COVID-19 Vaccines for SomaliaIn March 2021, COVAX helped secure the first batch of COVID-19 vaccines for Somalia. According to The New Humanitarian, Somalia has one of the weakest healthcare systems in the world. Before the pandemic, Somalia was already struggling with political and economic concerns. The added effects of COVID-19 have significantly impacted the country.

COVAX Donation and Vaccine Hesitancy

More than 300,000 COVID-19 vaccines first arrived in Somalia on March 15, 2021. Donated by COVAX, a global effort to provide equitable vaccine coverage, the doses will prioritize “frontline workers, the elderly and people with chronic health conditions.” UNICEF reports that Somalia is one of the first African countries to receive vaccine donations through COVAX, an important act as the country moves into a new wave of infections.

Misinformation has contributed to vaccine hesitancy in Somalia, which may adversely impact a successful vaccination rollout. Somali people working in the medical field are making efforts to combat misinformation and build vaccine trust to ensure vaccine hesitancy does not present a barrier for Somalia.

COVID-19 in Somalia

COVID-19 cases in Somalia stand at more than 13,000 as of April 30, 2021, with more than 700 deaths. COVID-19 deaths and infections in Somalia are low compared to other African countries and the rest of the world, but slow vaccination rates are making it harder to mitigate the spread of COVID-19. More than a year after the first reported case of COVID-19 in Somalia, Somalia is facing a peak, with a death toll far higher than the peak of 2020. Only about 0.8% of 15 million Somali’s have been vaccinated so far.

The first cases of COVID-19 in Somalia were mostly travel-related cases, according to the World Health Organization (WHO). In the past year, the WHO and partners have helped strengthen Somalia’s COVID-19 response by providing critical resources. These efforts contributed to creating three COVID-19 testing labs in Somalia. Furthermore, “73 rapid response teams were deployed for COVID-19 case investigation, alert verification and sample collection.” More than 7,000 healthcare workers received COVID-19 health training and 76 oxygen concentrators were provided to health facilities, among other efforts.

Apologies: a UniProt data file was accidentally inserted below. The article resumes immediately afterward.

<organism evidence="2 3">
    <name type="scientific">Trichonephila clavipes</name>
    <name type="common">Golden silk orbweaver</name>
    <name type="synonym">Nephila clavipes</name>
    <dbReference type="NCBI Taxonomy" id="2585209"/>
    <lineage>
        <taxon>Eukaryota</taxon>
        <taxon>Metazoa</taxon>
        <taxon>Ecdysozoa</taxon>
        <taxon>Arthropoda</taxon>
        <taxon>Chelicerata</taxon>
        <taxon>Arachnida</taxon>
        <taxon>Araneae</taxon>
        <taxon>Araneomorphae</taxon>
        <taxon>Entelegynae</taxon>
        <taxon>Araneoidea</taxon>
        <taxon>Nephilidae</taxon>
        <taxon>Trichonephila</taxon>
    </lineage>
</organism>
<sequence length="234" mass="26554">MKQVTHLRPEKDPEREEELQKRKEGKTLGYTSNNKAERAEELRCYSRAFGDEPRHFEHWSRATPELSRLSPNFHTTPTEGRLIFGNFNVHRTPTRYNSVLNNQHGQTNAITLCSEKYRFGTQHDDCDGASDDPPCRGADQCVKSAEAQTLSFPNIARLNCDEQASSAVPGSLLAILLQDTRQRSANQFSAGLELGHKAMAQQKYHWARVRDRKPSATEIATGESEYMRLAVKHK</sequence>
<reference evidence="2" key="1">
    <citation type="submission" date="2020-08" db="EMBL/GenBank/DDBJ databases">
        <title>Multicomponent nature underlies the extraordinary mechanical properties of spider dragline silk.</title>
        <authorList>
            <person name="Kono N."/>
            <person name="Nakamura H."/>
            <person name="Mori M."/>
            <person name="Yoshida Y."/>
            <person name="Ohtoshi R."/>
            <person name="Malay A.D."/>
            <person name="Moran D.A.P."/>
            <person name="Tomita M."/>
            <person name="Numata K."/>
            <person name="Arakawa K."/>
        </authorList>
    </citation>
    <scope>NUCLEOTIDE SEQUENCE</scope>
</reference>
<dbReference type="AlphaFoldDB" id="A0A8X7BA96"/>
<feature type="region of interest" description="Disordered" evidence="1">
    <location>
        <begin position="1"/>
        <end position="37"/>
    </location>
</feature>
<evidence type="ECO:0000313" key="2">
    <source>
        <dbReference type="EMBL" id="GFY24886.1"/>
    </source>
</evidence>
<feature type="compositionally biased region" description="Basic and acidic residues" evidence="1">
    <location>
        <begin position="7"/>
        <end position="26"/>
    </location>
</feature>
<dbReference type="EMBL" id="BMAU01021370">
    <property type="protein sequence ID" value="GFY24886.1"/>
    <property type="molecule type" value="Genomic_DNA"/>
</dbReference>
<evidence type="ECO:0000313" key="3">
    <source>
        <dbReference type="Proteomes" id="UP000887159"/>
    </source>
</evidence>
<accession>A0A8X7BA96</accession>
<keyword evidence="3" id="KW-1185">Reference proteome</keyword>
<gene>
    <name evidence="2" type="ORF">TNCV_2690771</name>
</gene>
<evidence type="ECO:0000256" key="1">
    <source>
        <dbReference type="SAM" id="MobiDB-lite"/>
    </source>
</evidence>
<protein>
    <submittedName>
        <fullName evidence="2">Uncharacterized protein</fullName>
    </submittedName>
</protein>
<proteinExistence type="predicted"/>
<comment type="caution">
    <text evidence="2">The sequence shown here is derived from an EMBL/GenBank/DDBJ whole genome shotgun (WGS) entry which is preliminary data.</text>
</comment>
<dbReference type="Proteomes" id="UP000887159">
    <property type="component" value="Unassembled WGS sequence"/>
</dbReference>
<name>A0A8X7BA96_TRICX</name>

Vaccination Efforts for Preventable Diseases

Before the onset of COVID-19 in Somalia, WHO started the Expanded Program on Immunization (EPI), which aims to vaccinate Somali children against eight preventable diseases. This program helped control the 2017 and 2018 measles outbreaks in Somalia and helped citizens keep up with routine immunizations, mitigating the spread of common diseases across the country. In 2019, the initiative trained healthcare workers from more than 700 health centers in immunization practices and procedures.

Call to Action

As COVID-19 continues to threaten the world, vulnerable populations in developing countries are most at risk. Recognizing this fact, in June 2021, President Biden announced a plan to donate 500 million COVID-19 vaccines to countries in need through COVAX. The international community needs to come together in a collaborative global effort to ensure disadvantaged countries receive sufficient COVID-19 vaccines.

Monica Mellon
Photo: Flickr

Child Poverty in EthiopiaEthiopia, a diverse nation located in the horn of Africa, is home to approximately 115 million citizens. The steady growth of the country’s population has led to economic growth and increased job opportunities. Unfortunately, population growth has also led to certain difficulties in controlling and diminishing poverty in Ethiopia. Child poverty in Ethiopia is particularly prominent.

Surviving on the Streets of Ethiopia

A native of Ethiopia, 20-year-old Mohamed Yimer has experienced the reality of child poverty in Ethiopia. At only 6 years old, Yimer lived in the streets of Ethiopia’s capital, Addis Ababa, where he had to survive with almost no access to basic necessities like food, water and shelter.

Yimer “would make money by throwing people’s garbage out and collecting metals such as nails and any scraps.” The money collected would hopefully buy him enough food for the day. According to Yimer, restaurants would often give uneaten food or leftovers to him and other young kids who were unable to afford enough to eat.

While Yimer’s childhood experience was extremely challenging, he understood that there are millions of children experiencing the same situation. Estimates determine that 36 million out of the 41 million children in Ethiopia live in severe poverty. Moreover, approximately 88% of the child population is unable to obtain necessary goods or access basic services.